Segal McCambridge Attorneys Adam Jagadich and Anastasios Foukas Prevail on Motion to Dismiss in "Secondary" Exposure Case
Manufacturers facing “secondary” exposure asbestos claims in Illinois may now be entitled to greater protections in defending these cases. Northern District of Illinois Judge Marvin Aspen recently held that product manufacturers do not owe a duty of care to the household or family members of individuals who worked with asbestos-containing products at remote locations and then allegedly carried home asbestos fibers from those products on their clothing. With “secondary” or “take-home” exposure claims representing a steadily-growing percentage of the thousands of asbestos claims filed in Illinois and throughout the country, courts nationwide have been grappling with where to draw the line between allowing such claims to proceed and limiting the extent of the otherwise endless potential for manufacturer liability.
Segal McCambridge Shareholder Adam Jagadich and Associate Attorney Anastasios Foukas filed a Motion to Dismiss on behalf of Defendant, MW Custom Papers, in Neumann v. Borg-Warner Morse Tec LLC, N.D. Ill., Case No. 15 C 10507, arguing against Plaintiff’s "secondary" exposure claim. In this noteworthy case, Plaintiff, who was allegedly diagnosed with mesothelioma as a result of her exposure to asbestos, claimed to have been exposed to asbestos fibers carried home on her son’s work clothing. None of Plaintiff’s claims centered on having worked directly with or around any asbestos-containing product manufactured by Defendant MW Custom Papers.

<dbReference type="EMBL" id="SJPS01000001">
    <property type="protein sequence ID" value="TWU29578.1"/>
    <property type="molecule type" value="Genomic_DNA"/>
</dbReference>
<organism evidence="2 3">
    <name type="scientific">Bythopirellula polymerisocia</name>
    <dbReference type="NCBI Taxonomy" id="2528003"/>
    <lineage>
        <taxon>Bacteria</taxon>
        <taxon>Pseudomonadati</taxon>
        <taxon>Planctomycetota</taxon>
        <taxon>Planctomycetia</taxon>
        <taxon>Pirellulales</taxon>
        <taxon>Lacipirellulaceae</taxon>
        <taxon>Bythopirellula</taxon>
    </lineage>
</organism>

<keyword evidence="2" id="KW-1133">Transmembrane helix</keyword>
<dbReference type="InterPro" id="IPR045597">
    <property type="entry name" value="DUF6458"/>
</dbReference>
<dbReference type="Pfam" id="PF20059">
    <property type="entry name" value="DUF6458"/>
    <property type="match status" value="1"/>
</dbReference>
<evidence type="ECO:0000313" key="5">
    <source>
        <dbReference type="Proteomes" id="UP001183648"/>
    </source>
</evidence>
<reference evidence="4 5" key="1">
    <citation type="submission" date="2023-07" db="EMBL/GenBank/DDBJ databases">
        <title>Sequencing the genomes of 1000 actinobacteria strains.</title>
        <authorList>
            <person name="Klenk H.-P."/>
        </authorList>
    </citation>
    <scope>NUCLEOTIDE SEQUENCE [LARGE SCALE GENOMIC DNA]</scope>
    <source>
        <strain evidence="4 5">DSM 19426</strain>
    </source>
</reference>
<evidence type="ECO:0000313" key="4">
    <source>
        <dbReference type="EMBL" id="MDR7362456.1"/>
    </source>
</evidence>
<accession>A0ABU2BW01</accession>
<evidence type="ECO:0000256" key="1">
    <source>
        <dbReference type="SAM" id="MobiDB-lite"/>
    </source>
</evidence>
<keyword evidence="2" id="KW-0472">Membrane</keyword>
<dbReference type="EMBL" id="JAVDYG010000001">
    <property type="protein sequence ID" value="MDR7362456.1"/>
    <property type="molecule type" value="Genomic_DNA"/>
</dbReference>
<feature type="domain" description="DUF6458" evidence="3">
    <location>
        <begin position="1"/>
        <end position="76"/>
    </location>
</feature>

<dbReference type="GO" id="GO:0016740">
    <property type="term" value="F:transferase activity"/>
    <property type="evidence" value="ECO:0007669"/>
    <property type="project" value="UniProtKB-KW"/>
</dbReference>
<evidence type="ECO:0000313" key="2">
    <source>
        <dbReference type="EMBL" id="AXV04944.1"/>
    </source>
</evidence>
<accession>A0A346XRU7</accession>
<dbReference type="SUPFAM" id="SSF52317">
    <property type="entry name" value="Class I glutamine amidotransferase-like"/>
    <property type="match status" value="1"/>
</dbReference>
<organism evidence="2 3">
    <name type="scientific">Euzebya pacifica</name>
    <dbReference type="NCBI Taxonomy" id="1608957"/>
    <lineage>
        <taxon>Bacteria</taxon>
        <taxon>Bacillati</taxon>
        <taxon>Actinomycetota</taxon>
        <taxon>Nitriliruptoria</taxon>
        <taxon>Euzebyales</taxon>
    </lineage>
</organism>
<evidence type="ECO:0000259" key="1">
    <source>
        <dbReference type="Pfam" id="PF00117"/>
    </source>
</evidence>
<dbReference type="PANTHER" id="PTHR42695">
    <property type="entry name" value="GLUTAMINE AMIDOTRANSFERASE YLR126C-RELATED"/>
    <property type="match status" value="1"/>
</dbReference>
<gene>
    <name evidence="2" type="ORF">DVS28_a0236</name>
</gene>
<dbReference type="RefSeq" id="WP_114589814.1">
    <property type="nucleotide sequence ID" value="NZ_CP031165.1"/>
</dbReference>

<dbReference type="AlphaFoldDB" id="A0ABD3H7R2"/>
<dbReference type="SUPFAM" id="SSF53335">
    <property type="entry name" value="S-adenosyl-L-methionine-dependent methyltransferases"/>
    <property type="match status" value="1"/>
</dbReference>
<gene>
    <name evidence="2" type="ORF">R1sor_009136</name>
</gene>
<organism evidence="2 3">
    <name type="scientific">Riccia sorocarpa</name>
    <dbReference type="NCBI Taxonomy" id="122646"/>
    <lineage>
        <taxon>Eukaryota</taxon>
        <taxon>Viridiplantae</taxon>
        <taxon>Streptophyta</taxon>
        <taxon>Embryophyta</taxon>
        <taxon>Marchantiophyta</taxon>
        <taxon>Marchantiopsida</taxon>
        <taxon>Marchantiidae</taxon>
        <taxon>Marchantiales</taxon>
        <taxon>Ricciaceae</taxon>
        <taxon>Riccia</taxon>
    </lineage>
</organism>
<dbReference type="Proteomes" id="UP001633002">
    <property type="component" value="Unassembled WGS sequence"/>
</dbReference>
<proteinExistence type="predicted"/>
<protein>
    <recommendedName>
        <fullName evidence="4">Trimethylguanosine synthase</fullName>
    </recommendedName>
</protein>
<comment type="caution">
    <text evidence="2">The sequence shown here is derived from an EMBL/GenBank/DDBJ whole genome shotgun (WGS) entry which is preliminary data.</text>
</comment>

On March 10, 2016, Judge Aspen granted Defendant’s Motion to Dismiss ruling that due to the “magnitude of the burden of protecting [plaintiff] and the ramifications of imposing that burden” on product manufacturers like MW Custom Papers, no duty exists as a matter of law.” In dismissing the “secondary” exposure claims against MW Custom Papers, Judge Aspen distinguished his ruling from the Illinois Supreme Court’s decision in Simpkins v CSX Transportation, Inc. 2012 IL 110662 (2012) making it clear that the Simpkins decision did not squarely address the issue. In Simpkins, the Illinois Supreme Court declined to rule whether a duty exists in “secondary” exposure cases and instead remanded the case to allow a more complete record to be developed.
For support, Judge Aspen pointed to Illinois’ four-part test for determining if a duty exists and explicitly rejected Plaintiff’s suggestion that the analysis ends with the issue of foreseeability. Pointing to the split in authority on the issue between the Fourth and Fifth Districts, Judge Aspen noted that while the Fifth District previously held that such a duty exists, the Fourth District concluded to the contrary. Compare Holmes v. Pneumo Abex, L.L.C., 353 Ill. Dec. 362, 367–68, 955 N.E.2d 1173, 1178 (4th Dist. 2011) with Simpkins v. CSX Corp., 401 Ill.App. 3d 1109, 1119-20 (5th Dist. 2010). Ultimately, with no clear authority in Illinois or in other jurisdictions and relying on the Seventh Circuit’s rule that, without guidance to the contrary, the preference is to limit liability, Judge Aspen held that no duty exists in "secondary" exposure cases.
Judge Aspen’s decision is clearly a positive one for the defense and provides the necessary framework for other product manufacturers to assert in contesting the existence of a duty in “secondary” exposure cases under Illinois law.